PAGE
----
With a nucleus of Blake Griffin and (hopefully) Chris Paul in place, the Los Angeles Clippers’ head coaching vacancy is a bona fide glamor gig, with names as varied as Lionel Hollins, George Karl and Jeff Van Gundy all being touted as potential hires. However, as Clipper Blog co-founder / current ESPN.com hoops scribe Kevin Arnovitz warns, “The Clippers job isn’t won in a conference room or in whiteboard exhibitions, it’s won at Sterling’s home up in Malibu and at dining rooms for the well-heeled in Beverly Hills.”

Of all the privileges as team owner, choosing a head coach might be the one Sterling savors most. The ring-kissing procession places him at the center of the affair. Candidates regale him with praise, and share insider anecdotes. They grant him equal footing on discussions of basketball while eliciting his opinions, which they listen to attentively, along with Sterling’s descriptions of what he wants in a head coach. That the open position with his team is more desirable than ever makes this year’s proceedings all the more fun for Sterling.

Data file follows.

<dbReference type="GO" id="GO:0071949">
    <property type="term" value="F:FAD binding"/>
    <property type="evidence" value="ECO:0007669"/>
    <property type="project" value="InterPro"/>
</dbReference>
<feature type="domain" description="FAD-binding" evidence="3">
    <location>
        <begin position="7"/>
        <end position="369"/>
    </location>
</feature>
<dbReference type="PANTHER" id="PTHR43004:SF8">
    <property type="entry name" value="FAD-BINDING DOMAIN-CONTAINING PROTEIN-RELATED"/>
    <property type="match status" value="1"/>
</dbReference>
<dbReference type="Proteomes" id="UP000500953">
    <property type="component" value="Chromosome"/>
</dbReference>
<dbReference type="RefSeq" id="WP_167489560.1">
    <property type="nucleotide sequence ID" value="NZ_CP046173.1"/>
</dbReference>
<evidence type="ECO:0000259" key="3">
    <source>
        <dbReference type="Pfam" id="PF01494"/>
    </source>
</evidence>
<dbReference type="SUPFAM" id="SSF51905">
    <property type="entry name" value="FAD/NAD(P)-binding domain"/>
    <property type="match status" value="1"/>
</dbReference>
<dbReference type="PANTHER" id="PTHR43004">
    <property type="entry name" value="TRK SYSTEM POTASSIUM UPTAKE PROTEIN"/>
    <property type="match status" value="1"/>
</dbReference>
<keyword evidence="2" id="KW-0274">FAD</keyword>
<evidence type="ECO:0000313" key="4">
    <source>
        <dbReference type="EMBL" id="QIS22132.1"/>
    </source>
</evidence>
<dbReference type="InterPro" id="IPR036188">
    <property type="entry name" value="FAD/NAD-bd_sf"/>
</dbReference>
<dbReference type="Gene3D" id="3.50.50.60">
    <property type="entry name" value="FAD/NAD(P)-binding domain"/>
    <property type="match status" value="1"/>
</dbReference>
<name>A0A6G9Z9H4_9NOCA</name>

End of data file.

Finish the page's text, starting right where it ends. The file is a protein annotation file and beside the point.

This is Sterling’s show, and the candidates will be judged by his criteria. Scott might be coming off a 64-166 stint in Cleveland, but examined through Sterling’s eyes — and getting inside Sterling’s head is a strange exercise unto itself — and all of the sudden Scott’s negative trend line as a coach fades into the background.

On the surface, Scott seems most equipped to win Donald Sterling’s favor. As a Laker great and native, Scott is beloved by Los Angeles, its mucky-mucks, rank-and-file fans and press corps. He has a familiarity with the city’s celebrity culture and would win the press conference for himself and the team. Any table that has Scott dining with the owner, brass and spouses would be imbued with a halo effect, and it’s easy to imagine the well-wishers stopping by to bid greetings to a smiling Sterling party on their way out of the restaurant. Scott would crush the one-on-one at Sterling’s compound in Malibu, an event as important as any résumé bullet point.